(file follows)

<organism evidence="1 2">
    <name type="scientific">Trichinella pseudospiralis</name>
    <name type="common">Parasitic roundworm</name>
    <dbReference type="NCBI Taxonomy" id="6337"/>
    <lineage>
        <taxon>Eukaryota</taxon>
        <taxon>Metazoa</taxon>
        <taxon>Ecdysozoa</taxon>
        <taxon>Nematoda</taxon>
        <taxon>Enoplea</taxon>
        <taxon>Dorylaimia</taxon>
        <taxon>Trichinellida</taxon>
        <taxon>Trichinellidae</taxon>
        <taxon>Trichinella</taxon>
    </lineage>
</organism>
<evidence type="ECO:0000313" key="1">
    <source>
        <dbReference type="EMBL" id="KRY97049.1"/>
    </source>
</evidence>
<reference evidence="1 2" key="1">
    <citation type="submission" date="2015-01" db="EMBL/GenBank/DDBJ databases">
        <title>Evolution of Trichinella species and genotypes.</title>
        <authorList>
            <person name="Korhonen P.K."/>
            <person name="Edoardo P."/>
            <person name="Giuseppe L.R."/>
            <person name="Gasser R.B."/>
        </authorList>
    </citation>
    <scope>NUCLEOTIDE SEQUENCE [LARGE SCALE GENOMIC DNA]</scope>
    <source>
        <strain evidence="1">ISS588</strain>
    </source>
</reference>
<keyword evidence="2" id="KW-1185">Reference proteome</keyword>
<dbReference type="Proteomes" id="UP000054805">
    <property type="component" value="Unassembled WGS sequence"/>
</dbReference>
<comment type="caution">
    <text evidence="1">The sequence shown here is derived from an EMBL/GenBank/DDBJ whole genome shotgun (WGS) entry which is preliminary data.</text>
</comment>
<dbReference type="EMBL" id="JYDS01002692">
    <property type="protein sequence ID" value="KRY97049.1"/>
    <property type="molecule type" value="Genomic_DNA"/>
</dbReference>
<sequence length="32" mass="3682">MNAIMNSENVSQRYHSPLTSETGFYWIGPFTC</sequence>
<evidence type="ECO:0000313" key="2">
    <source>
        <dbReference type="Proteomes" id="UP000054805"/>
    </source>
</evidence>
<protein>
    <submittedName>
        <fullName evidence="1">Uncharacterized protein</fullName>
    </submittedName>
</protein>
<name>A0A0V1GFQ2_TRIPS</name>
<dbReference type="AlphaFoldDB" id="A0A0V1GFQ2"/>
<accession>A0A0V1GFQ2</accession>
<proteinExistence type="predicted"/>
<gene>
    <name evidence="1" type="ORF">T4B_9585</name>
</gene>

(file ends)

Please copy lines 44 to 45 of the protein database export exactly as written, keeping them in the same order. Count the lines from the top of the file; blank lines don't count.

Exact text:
<dbReference type="EMBL" id="JYDS01002692">
    <property type="protein sequence ID" value="KRY97049.1"/>